However, the reason he attended our meeting was to show us the construction and erection of his remarkable, massive telescopic rotatable antenna tower,.This huge piece of high-class radio antenna hardware, made by the Luso company of Tokyo Japan, had previously been on display at the German radio amateur fair held annually at Friederichshaven. Owing to their size, only a few of these giant towers have been installed in Europe. This one is 36m in height when fully extended. It is free-standing (i.e. no guy wires) yet is rated to withstand high winds.

To give you an idea of the scale of this monster mast, where most hams are content to dig out a cubic metre of ground in which to pour the concrete base, Harald's antenna required a 3m x 3m x 2.7m square hole to be dug with a professional excavator before many tons of concrete could be poured into the ferrocement cage that fitted snugly in! That concrete base had to harden for a further two months before work on the above-ground portions could begin. In addition, much time and effort had to be spent to get the environmental impact assessments and approvals done (beforehand) for so large a construction project.

Three very competent young Japanese ladies from the Luso company arrived to oversee the construction process (they do this year-round, traveling internationally to various antenna sites to oversee construction). Additionally, a couple who work for Optibeam antennas came out to assemble, position and fine-tune the beam antennas that were to be hoisted (by a massive crane) up to their final locations high on the mast. The big 80 beam (positioned highest on the tower) is so large that, on the way up, it tangled with the windbreak trees on the property's perimeter!

The whole process took about two years to finally complete, as well as a serious amount of the necessary folding stuff. However, the results, says Harald, are very well worth it. In addition to the high-up rotatable beam antennas for all HF bands, as well as several QRO linear amplifiers, his QTH is in a rural, radio-quiet environment. A winning combination for getting through the DX pile-ups. We were all duly impressed, to say the very least!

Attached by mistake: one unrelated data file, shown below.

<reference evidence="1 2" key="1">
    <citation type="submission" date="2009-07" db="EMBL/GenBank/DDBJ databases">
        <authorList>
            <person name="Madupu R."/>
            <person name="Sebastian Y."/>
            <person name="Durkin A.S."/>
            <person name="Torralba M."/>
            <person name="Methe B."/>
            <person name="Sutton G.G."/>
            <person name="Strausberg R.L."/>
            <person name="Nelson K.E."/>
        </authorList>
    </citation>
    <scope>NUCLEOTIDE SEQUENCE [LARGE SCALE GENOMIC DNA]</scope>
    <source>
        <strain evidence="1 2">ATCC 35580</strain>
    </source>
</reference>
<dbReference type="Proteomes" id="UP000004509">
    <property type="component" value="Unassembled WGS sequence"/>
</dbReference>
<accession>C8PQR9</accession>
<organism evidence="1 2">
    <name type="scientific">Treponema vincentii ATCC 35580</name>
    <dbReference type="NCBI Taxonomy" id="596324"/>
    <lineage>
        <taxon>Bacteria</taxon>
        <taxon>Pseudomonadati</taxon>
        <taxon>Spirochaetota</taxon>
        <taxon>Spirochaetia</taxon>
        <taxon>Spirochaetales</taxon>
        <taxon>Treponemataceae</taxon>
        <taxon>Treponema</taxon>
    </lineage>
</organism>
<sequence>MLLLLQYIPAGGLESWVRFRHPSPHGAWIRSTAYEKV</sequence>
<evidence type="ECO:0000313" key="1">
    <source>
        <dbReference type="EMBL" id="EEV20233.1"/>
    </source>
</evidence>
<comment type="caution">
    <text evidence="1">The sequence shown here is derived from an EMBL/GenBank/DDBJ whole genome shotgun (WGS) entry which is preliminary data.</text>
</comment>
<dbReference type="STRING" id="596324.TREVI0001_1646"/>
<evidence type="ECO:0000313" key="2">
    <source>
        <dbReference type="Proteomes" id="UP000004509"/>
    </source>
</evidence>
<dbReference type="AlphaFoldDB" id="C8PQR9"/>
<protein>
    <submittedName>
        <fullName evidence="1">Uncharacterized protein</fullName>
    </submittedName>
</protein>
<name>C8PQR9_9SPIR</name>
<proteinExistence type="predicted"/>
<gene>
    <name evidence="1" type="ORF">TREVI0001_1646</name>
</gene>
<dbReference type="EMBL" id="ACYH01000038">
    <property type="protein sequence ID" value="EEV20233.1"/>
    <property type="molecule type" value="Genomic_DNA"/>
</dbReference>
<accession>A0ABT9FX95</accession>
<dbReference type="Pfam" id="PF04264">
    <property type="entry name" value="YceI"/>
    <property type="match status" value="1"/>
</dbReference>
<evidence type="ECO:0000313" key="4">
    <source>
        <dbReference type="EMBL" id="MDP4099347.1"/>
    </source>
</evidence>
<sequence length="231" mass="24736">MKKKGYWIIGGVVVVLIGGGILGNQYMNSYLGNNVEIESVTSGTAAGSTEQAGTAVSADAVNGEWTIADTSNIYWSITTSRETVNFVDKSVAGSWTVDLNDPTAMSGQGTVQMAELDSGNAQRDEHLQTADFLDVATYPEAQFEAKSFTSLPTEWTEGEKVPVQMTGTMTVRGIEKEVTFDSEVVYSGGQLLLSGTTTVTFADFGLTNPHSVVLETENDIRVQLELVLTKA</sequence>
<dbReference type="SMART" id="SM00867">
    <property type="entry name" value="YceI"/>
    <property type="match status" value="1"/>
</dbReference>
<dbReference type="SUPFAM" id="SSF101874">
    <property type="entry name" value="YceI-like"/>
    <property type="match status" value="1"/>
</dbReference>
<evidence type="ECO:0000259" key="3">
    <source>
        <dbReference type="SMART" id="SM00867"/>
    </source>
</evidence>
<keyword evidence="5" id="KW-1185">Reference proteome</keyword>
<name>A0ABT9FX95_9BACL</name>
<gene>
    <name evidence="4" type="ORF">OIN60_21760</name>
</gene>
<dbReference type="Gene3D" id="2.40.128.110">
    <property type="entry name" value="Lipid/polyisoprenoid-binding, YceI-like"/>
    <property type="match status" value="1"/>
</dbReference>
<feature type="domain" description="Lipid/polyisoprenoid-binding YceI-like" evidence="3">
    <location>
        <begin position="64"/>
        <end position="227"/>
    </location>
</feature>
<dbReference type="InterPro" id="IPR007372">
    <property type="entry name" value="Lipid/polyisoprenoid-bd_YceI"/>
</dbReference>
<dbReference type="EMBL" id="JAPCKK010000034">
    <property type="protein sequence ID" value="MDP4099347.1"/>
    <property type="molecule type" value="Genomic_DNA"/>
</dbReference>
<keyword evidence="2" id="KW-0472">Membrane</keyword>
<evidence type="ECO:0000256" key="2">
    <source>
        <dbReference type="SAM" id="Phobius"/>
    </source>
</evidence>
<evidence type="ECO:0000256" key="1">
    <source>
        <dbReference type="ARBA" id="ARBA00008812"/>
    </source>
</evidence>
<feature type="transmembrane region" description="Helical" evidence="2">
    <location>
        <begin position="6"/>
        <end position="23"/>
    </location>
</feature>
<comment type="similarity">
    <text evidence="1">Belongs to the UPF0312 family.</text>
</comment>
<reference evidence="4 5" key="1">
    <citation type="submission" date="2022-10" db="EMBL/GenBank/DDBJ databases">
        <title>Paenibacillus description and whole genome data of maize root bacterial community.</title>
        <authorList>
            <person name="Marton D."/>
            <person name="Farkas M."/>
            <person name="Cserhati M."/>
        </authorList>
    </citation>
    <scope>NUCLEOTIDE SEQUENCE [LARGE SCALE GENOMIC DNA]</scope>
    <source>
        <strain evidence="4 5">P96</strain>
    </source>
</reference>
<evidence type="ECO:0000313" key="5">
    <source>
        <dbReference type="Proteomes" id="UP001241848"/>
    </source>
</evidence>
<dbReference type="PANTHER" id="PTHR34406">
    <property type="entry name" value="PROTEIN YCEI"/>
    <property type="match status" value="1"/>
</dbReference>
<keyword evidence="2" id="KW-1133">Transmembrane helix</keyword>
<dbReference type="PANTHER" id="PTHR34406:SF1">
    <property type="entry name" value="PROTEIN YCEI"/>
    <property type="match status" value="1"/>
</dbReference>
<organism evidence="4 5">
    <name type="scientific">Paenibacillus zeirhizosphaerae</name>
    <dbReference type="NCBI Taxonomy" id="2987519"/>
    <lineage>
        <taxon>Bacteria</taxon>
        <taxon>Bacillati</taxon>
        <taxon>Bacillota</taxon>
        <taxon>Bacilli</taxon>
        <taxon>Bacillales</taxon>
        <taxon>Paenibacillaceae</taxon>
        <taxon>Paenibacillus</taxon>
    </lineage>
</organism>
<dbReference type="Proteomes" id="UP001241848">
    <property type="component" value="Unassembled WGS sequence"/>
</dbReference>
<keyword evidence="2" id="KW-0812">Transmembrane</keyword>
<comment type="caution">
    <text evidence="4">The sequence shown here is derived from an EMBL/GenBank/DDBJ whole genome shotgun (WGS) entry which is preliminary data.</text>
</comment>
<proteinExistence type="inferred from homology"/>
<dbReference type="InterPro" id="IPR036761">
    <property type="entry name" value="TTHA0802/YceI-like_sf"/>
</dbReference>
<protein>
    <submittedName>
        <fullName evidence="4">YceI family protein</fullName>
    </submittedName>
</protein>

At the end of the talk (including a slide show and some videos), Rob presented Harald with an embroidered cap from the CTARC, to much applause. Thanks to Harald for his talk, and to all who attended the meeting.

Some of the images below are hand-help photographs taken directly of  OZ8X's slide show projected on the clubhouse wall, so they may appear a bit fuzzy or distorted in some cases.

The speaker drew a good crowd!

Rob / ZS1SA opens the meeting

Barry / ZS1FJ (left) receives the CTARC Club Participation Award

The Club Participation Award

Harald / OZ8X (ex LA9SN)...

...and his 36m Luso Telescopic, Free-Standing Rotatable Tower

...which required a base of 3m x 3m x 2.7m of concrete!

The three Japanese ladies from Luso Company, who very competently
oversaw the tower's assembly and erection.

Harald in his well-appointed radio shack

The control box at the base of the tower

An enormous crane was required to lift the tower sections

Adjusting the top beam. Notice the feed-line coming out horizontally at left

Massive tuning coils can handle full legal limit

Assembling one of the Optibeams pm the ground. Harald once worked P4
using a beam on the small tower in the background...

Two massive concrete counterweights

The tower is free-standing. No guy ropes... The 80m beam is at the top
(to provide better height for that wavelength), which makes the tower
appear "top-heavy", but it is rated for strong winds.

Working on the tower when retracted. Note the telescopic sections

Job done! (this is not Harald in the pic!)

OZ8X receives an embroidered cap from ZS1SA

After the meeting, the usual eyeball rag-chews are had

Fred / ZS1FZ adjusts a theodolite...

...while Danny / ZS1BL holds the measuring stick

Some items were brought along for the Swop Shop

OZ8X's courtesy QSL card. Note the Optibeam specifications

Harald has visited lots and lots of DXCC entities...

The entire antenna rotates on the base. Nice car, too!